How To Ride A Mountain Bike

In order to learn how to ride a mountain bike, there are some basic concepts and techniques to be aware of that will make your riding infinitely more enjoyable. From proper tire pressure to picking the right trail, these tips will put you on the right path to becoming a better and more confidant mountain biker.

  1. Trail Selection. Depending on where you live, your options may be limited or practically boundless. Make sure to check local blogs and mountain biking club websites to pick an appropriate beginning to intermediate trail. There is no point starting on a steep, sandy singletrack if you can’t make it more than a few feet. Instead, pick a gently graded, hard-packed trail that will allow you practice the following techniques.
  2. Proper Mountain Bike Setup. Whether your mountain bike costs $200 or $2000, its performance will ultimately depend on fine-tuning it to your body. Adjust your seat so that when you pedal, there is a slight bend in your knees at the point of maximum leg extension. Tires should be inflated according to trail conditions, but in general require less air than road bike tires. Slightly under-inflated tires will help absorb some of the shocks.
  3. Proper Clothing. Wear shorts or compression shorts…you don’t want anything getting caught in your chain. As a beginner, you will probably not be using clip-in pedals, so make sure that you have short shoe laces and keep them tucked in at all times. A helmet is a must, as are sunglasses. Not only will a pair of shades save your eyes from the sun, they’re good protection from debris flying up off the trail. What you wear on top is important for regulating your body temperature during your ride. You will be exerting yourself, so make sure your shirt is as light as possible. If you must wear a long sleeve shirt because it’s chilly out, make sure the sleeves will stay rolled up if you start to get hot. Finally, riding gloves are not a necessity but highly recommended. They may save your hands and wrists from rough vibrations on the trail.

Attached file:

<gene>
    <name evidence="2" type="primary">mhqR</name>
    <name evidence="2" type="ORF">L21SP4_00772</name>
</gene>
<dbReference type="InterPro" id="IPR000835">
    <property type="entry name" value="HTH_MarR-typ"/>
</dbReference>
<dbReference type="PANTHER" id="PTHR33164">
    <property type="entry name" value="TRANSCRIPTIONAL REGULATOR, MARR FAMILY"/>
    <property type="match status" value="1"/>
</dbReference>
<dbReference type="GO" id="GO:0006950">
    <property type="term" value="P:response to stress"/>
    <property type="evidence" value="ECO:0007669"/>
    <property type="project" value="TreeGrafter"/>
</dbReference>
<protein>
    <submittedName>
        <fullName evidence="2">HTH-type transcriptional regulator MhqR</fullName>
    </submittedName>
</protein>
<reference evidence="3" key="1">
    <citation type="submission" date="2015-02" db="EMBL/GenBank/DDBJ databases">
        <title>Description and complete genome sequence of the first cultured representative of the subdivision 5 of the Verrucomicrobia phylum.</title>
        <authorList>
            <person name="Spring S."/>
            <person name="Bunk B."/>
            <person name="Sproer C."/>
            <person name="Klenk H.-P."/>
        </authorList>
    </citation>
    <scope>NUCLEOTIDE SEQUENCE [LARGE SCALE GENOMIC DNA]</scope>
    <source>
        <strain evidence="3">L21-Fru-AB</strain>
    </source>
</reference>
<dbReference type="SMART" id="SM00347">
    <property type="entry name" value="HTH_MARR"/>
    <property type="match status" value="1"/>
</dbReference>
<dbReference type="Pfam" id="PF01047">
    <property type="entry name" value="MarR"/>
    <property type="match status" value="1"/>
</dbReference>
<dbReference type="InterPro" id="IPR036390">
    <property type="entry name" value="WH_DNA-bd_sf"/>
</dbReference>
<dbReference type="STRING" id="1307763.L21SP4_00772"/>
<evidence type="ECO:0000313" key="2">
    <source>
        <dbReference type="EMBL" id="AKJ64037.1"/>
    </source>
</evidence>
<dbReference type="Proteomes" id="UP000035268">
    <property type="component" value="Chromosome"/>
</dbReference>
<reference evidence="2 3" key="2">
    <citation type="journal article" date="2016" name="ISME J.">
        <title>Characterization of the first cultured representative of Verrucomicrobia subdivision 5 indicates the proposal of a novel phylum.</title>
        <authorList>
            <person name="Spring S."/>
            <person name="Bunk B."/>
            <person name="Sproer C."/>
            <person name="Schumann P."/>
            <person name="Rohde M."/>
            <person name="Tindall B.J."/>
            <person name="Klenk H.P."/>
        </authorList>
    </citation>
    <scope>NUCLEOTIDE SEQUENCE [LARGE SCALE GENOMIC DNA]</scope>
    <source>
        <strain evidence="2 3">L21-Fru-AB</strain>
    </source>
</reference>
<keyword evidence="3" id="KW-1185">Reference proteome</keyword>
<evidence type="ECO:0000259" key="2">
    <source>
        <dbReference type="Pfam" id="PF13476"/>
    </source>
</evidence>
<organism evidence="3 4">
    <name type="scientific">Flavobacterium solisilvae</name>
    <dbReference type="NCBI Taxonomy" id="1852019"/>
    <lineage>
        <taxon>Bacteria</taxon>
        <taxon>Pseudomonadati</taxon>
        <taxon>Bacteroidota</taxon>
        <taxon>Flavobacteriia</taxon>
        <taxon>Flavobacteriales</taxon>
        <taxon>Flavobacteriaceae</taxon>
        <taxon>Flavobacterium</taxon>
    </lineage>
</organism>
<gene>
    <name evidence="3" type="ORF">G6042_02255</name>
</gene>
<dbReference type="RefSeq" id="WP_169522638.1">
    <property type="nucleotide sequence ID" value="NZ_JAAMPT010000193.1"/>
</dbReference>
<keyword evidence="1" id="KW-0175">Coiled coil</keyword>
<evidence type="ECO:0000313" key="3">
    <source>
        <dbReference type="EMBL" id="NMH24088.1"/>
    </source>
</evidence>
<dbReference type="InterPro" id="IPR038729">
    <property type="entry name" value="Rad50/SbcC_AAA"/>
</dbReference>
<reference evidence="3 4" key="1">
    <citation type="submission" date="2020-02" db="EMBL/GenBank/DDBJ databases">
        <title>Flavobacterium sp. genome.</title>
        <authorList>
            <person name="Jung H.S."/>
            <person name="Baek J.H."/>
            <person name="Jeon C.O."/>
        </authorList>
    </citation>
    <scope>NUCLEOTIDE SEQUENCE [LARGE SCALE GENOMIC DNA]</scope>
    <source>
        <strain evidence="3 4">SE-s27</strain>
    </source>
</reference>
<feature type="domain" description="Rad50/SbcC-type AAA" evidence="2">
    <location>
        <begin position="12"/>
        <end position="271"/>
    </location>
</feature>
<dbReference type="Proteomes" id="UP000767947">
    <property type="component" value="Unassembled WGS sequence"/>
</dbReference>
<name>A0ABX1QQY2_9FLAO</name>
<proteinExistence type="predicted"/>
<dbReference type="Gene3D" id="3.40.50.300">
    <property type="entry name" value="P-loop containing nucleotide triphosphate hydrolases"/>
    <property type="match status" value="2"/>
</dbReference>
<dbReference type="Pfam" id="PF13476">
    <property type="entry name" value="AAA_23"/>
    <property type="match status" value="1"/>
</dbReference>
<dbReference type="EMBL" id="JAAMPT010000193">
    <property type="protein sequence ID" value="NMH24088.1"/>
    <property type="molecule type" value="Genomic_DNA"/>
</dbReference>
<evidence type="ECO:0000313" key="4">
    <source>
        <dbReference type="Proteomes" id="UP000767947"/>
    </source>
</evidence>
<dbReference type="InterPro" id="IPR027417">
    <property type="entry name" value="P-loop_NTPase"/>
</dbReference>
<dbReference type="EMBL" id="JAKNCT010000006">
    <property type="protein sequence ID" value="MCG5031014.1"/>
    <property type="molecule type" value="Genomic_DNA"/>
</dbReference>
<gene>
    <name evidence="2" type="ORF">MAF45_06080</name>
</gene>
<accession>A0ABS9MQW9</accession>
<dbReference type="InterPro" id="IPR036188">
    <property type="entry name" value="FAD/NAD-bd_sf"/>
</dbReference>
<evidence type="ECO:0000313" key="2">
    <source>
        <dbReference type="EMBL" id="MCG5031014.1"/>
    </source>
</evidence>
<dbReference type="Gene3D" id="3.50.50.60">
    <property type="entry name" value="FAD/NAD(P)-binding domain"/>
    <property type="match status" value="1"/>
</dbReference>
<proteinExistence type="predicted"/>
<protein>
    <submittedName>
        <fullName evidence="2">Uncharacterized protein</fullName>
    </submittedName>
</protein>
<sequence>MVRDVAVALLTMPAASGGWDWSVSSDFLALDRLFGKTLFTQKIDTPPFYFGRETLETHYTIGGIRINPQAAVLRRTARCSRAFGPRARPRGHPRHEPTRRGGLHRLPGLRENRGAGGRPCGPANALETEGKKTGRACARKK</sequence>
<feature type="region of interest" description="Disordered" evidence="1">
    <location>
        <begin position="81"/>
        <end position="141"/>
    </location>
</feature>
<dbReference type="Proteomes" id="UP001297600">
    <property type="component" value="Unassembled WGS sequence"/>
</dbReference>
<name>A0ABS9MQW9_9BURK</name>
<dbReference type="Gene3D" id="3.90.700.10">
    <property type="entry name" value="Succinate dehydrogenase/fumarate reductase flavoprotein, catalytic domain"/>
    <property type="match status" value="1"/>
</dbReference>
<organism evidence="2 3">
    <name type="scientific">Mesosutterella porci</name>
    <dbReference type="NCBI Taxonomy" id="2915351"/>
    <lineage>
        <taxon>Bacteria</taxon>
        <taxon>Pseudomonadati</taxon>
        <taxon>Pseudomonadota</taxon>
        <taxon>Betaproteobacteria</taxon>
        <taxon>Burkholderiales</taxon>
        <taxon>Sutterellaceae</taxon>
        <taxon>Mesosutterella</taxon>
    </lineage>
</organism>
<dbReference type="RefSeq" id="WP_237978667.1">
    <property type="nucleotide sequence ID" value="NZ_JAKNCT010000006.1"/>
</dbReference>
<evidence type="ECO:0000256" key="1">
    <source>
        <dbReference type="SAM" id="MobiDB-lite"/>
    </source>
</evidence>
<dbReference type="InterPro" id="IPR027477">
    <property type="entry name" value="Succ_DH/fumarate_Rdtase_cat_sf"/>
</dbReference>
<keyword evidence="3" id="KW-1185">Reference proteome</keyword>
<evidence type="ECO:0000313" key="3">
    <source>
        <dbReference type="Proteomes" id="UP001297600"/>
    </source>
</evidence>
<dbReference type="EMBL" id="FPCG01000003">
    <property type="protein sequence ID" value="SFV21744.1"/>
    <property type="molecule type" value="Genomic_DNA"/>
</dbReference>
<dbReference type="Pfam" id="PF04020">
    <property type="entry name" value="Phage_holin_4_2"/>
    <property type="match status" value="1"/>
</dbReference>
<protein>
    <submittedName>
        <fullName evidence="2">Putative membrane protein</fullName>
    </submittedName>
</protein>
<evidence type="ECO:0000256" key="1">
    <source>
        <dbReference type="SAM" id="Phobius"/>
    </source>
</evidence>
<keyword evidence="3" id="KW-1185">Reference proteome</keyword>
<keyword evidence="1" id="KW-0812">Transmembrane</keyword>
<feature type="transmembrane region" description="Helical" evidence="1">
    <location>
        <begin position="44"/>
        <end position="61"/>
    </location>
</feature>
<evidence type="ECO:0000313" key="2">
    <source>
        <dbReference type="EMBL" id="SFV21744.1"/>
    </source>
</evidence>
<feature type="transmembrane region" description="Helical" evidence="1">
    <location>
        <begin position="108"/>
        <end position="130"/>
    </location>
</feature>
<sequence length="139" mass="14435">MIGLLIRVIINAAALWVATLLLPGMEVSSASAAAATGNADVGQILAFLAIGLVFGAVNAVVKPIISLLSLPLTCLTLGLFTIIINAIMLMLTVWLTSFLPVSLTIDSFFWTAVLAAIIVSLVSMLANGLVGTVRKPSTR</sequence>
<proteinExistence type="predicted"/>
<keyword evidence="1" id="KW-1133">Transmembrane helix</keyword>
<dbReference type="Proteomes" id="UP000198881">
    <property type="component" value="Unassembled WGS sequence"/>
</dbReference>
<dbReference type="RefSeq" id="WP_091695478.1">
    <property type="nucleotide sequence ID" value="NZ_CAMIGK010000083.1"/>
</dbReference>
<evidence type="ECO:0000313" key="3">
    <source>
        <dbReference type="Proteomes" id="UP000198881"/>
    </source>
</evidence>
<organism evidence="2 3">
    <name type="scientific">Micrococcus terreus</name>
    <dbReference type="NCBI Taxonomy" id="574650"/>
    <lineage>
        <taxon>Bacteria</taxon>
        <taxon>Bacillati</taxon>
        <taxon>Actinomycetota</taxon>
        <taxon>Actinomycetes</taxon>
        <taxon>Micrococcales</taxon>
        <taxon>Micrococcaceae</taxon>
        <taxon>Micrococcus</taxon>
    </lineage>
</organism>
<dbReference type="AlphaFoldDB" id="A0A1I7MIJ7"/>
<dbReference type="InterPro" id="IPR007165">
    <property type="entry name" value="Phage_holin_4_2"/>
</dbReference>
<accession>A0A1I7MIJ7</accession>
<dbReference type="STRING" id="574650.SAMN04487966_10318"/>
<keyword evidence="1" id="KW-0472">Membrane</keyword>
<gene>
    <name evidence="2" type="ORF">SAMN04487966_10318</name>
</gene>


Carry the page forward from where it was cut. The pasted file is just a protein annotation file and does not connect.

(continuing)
4. Proper riding technique. You may stay seated while riding on flat or downhill portions of a trail, but a more aggressive standing position will be necessary for uphill sections. By standing up on the pedals and leaning over the handlebars, you can distribute the center of gravity over the front tire, which will give you superior steering and balance. When steering your mountain bike, especially through a narrow section of the trail, think motorcycle racer, not Indy 500. Lean in the direction you wish to go with your whole body, instead of sharply jerking the handlebars. Do not grip the handlebars too tightly because your hands will become fatigued.
  5. Navigating Obstacles. One of the main mental blocks to enjoying mountain biking is overcoming your nervousness of rocks and obstacles lying in your path. A simple technique to get over small to medium-sized rocks and roots is to pull up on the handle bars right before hitting the obstacle. It is much easier to stay balanced when your back wheel rolls over the rock than if your front wheel hits it head-on. When rounding tight curves, slow down before the turn and accelerate into it, just like driving. Avoid using your breaks whenever possible so you maintain the momentum you’ve been building up.

These techniques and tips should get you well on your way to mastering mountain biking. Of course, as you become more comfortable with these guidelines, you’ll develop your own and learn what works for you.



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